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Hilt for a sword (kabeala) or dagger

19th century-20th century


Unknown Artist

Alternate image of Hilt for a sword (kabeala) or dagger by
Alternate image of Hilt for a sword (kabeala) or dagger by
Alternate image of Hilt for a sword (kabeala) or dagger by
  • Details

    Other Titles
    Kris handle
    Hilt for sword (kris)
    Place where the work was made
    Sumba East Nusa Tenggara Lesser Sunda Islands Indonesia
    19th century-20th century
    Media category
    Arms & armour
    Materials used
    9.6 x 3.5 x 1.7 cm
    Christopher Worrall Wilson Bequest 2010
    Not on display
    Accession number

    Reproduction requests

  • About

    On Sumba weapons symbolising the power and status of aristocrats and warriors were worn across the front of the body, tucked into the waist of a male’s ‘hinggi’ textile, with the hilt displayed prominently. Carved in the form of a stylised fowl, this hilt for a dagger or sword (‘kabeala’) served not only as a marker of status but had strong connotations with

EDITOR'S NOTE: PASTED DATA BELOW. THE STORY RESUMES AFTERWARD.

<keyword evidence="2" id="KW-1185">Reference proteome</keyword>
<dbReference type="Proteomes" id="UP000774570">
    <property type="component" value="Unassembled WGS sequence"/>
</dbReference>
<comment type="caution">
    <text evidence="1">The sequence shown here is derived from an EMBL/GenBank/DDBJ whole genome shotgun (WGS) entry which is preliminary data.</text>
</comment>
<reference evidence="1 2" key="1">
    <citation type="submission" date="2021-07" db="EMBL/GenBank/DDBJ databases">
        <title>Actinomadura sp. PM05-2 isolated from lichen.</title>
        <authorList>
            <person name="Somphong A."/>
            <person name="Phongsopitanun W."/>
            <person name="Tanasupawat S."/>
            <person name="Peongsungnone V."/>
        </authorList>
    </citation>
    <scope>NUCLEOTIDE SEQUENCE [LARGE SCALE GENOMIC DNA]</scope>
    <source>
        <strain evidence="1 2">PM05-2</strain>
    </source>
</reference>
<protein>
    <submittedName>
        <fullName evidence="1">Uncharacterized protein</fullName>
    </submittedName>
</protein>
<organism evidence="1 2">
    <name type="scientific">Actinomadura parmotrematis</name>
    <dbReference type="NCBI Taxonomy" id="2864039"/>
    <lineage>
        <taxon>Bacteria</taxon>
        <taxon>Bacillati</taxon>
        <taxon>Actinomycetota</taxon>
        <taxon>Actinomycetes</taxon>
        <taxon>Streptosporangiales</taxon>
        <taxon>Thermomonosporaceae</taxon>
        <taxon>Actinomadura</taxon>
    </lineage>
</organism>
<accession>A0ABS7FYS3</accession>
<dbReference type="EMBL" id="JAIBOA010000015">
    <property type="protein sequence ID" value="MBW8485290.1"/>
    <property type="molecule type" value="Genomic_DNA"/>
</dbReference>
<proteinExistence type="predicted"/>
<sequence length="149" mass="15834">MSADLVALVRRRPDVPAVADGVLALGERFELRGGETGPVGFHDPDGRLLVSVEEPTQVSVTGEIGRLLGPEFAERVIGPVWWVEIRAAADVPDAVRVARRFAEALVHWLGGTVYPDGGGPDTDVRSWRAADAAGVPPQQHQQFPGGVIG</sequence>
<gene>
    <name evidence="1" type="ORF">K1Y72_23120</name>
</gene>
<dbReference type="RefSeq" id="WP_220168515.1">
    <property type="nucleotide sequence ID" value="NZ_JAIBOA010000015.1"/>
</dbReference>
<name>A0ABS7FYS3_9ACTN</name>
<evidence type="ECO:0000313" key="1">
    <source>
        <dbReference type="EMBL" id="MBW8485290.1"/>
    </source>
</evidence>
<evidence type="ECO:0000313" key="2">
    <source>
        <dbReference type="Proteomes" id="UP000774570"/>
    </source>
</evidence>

the supernatural world. According to Sumbanese beliefs, chickens and roosters are associated with ancestral power and augury. They are ritually sacrificed by humans in order to communicate with the spiritual upper world and appear prominently in architectural features, textiles and other prestige items. Made from precious ivory, this hilt’s worth was further
    increased by the belief that all objects are imbued with their own spiritual life force.

  • Exhibition history

    Shown in 1 exhibition

    • Glorious, Art Gallery of New South Wales, Sydney, 27 May 2017–06 Jan 2019

  • Bibliography

    Referenced in 1 publication

  • Provenance

    Christopher Wilson, pre 1989-1996, Sydney/New South Wales/Australia, puchased in Indonesia.

    Mariann Ford, 1996-2010, Sydney/New South Wales/Australia, inherited from the estate of Christopher Wilson. Gift to the Art Gallery of New South Wales as part of the Christopher Worrall Wilson Bequest 2010.